Even as a child, Andy Kinslow knew his career path.
“I decided in the third grade that I wanted to be an architect,” Kinslow, KKT Architects founding owner, said by phone. “Thankfully, I had teachers in grade school, particularly later in the fifth grade, that encouraged me to pursue that. Then all through high school, I took classes that were more directed to the architectural side of things, more math, physics, things like that.”
The decision was a sound one.
AIA (American Institute of Architects) Oklahoma recently honored him with an award for lifetime achievement in the industry.
“The firm is going to be 30 years old this next year,” Kinslow said of the honor. “It’s recognizing the 30 years of hard work of KKT Architects.”
Developer John C. Bumgarner of Bumgarner Assets Management, LLC is among those who endorsed Kinslow for the award.
“He consistently creates innovative design solutions that have lasting appeal,” Bumgarner wrote in his recommendation. “He is equally skilled at both residential, public and commercial projects … a very rare talent.”
Blake Ewing, who served nearly seven years on the Tulsa City Council, also praised Kinslow.
“A great community needs big thinkers and selfless citizens. In Andy Kinslow, Tulsa has both,” Ewing wrote on behalf of the honoree. “As long as I’ve been in elected office, Andy has embodied the most desirable characteristics of a great community leader.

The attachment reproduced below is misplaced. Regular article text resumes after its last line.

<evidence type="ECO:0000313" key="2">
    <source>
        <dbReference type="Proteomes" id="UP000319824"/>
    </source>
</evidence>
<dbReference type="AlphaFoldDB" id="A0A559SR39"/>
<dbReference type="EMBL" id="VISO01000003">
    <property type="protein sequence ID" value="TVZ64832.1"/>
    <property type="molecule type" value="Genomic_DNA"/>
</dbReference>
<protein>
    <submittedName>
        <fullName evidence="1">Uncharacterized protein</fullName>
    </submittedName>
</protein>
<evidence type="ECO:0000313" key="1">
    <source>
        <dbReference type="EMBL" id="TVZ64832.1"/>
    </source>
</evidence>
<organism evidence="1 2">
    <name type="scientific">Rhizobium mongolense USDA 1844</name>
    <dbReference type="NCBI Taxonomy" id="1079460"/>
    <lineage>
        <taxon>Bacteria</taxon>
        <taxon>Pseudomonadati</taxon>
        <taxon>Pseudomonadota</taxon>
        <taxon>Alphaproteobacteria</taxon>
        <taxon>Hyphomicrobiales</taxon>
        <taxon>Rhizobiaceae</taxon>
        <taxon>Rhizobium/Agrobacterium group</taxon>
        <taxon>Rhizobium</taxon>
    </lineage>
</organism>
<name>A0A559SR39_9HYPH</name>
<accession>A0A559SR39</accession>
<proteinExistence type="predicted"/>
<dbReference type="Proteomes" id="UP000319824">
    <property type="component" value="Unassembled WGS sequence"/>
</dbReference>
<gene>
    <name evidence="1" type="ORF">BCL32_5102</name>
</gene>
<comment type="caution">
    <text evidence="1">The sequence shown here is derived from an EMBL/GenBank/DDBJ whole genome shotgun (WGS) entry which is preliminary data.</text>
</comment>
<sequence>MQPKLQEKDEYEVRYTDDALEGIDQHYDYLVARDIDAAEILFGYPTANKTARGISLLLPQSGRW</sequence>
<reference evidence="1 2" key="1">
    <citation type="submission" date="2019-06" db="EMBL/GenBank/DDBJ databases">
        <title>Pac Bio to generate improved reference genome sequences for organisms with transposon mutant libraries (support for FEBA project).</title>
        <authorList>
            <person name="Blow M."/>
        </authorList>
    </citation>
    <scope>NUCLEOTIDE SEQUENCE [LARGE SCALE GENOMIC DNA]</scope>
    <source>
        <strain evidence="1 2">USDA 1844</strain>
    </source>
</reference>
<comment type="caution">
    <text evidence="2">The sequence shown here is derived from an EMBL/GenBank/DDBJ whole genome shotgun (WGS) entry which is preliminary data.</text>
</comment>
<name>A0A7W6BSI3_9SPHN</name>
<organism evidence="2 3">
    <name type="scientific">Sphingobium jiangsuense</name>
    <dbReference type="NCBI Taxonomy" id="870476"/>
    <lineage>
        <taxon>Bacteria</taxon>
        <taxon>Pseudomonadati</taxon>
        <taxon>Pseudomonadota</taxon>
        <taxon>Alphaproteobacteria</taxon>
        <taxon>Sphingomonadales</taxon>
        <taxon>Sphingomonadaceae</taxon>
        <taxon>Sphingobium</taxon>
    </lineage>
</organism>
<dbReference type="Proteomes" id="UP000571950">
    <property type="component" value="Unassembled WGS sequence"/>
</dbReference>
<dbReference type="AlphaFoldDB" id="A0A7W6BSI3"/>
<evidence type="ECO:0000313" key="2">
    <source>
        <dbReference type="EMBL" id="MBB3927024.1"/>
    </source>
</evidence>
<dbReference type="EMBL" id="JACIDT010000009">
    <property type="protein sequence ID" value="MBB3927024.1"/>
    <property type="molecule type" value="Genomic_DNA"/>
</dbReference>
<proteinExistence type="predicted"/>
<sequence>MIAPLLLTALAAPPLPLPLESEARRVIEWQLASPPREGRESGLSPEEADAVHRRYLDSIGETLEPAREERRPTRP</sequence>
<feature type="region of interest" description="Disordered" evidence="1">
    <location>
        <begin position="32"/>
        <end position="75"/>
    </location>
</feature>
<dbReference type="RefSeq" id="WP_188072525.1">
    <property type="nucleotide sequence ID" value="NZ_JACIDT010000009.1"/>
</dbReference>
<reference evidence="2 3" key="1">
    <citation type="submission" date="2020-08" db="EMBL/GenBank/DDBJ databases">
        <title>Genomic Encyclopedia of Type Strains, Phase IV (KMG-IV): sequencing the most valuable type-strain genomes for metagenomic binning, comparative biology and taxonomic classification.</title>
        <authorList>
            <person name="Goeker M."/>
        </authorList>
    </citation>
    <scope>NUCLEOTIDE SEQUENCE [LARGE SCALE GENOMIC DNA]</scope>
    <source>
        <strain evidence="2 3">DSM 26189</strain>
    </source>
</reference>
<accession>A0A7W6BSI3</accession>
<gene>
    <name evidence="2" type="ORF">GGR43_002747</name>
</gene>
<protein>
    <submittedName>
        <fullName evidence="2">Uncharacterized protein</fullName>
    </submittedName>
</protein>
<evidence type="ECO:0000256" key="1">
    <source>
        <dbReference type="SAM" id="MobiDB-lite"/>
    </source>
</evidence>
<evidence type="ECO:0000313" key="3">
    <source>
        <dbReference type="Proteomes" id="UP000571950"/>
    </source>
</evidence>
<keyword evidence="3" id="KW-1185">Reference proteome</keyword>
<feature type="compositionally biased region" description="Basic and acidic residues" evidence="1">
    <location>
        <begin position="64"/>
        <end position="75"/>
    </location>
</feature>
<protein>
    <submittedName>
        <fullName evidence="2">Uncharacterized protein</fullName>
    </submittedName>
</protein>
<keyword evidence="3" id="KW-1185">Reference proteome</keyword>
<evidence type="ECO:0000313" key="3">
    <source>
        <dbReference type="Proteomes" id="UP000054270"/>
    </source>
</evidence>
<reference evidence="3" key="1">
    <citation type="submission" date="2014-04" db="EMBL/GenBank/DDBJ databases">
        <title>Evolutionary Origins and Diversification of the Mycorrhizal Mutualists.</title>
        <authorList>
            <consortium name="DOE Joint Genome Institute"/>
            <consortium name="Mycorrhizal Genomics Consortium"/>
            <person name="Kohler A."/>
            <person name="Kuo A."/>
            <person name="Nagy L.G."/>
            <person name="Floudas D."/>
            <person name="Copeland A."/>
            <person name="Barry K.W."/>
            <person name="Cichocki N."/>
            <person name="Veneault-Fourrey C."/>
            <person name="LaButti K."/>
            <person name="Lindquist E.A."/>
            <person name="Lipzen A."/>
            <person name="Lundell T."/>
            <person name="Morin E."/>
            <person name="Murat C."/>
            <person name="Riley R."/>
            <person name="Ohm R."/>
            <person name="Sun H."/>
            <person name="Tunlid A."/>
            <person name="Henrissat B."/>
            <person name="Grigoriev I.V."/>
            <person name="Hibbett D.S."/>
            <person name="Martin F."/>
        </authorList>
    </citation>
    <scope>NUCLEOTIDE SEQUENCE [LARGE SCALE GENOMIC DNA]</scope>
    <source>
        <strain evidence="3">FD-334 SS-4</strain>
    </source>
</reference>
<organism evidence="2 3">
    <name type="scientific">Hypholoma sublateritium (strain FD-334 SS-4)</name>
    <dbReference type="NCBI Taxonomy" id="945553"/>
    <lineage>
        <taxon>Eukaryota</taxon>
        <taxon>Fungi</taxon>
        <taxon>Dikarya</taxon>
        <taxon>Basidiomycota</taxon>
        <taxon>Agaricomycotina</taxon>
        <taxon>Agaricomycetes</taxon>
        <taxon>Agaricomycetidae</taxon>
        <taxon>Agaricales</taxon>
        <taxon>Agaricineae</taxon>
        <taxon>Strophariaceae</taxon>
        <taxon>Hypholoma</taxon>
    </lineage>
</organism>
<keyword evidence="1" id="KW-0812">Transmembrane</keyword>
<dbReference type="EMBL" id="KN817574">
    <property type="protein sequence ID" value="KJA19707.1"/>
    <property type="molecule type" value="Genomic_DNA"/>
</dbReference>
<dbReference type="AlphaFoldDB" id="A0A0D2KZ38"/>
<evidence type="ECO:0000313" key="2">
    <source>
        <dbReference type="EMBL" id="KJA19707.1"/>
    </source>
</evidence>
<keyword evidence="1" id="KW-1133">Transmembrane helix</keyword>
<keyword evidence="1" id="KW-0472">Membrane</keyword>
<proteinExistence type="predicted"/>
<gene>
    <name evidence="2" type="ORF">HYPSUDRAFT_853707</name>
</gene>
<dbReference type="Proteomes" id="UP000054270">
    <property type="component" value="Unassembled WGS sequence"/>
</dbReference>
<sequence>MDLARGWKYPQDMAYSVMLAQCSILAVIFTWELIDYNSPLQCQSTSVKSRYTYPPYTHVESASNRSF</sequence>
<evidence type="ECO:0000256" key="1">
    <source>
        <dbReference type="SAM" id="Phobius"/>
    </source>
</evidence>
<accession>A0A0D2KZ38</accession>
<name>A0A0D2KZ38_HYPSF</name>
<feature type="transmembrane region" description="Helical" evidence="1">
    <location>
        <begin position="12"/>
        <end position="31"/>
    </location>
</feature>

“He’s bold and innovative, not afraid to challenge conventions or to share ideas that stretch the community’s imagination. He’s also quick to volunteer his time and resources towards any effort that might inspire our community to contemplate a more design-forward future.”
Having grown up in Russellville, Arkansas, Kinslow earned a degree from the University of Arkansas Fay Jones School of Architecture and Design in 1980. He later worked two years in Tampa, Florida, before coming to Tulsa to found Integrated Space Design in 1989.
In 1999, Kinslow approached Keith and Todd Architects about merging their companies to form a full-service architect and interior design firm, and Kinslow, Keith & Todd was born. The company was rebranded as KKT architects in 2015 followed by a change in ownership, with Sarah Gould becoming Kinslow’s new business partner.
Kinslow has been involved in the design of buildings, such as Unit Corp. headquarters, the Woody Guthrie Center, Tulsa Historical Society and the Zarrow Center for Art and Education.
KKT helped with downtown’s revitalization with the conversion of the Philtower Lofts and the build-out of Mayo 420 Apartments.
KKT also is the architect for the $45 million Tulsa Children’s Museum Discovery Lab, Gathering Place’s phase II anchor. Ground is expected to be broken in 2019.
Kinslow and Gould now oversee a firm of 74 people.
“We’ve never been about winning awards,” he said. “It’s more about pleasing our clients that return for more projects. … It’s really all about personality at our firm, making sure we have a good blend of people who can all work together.”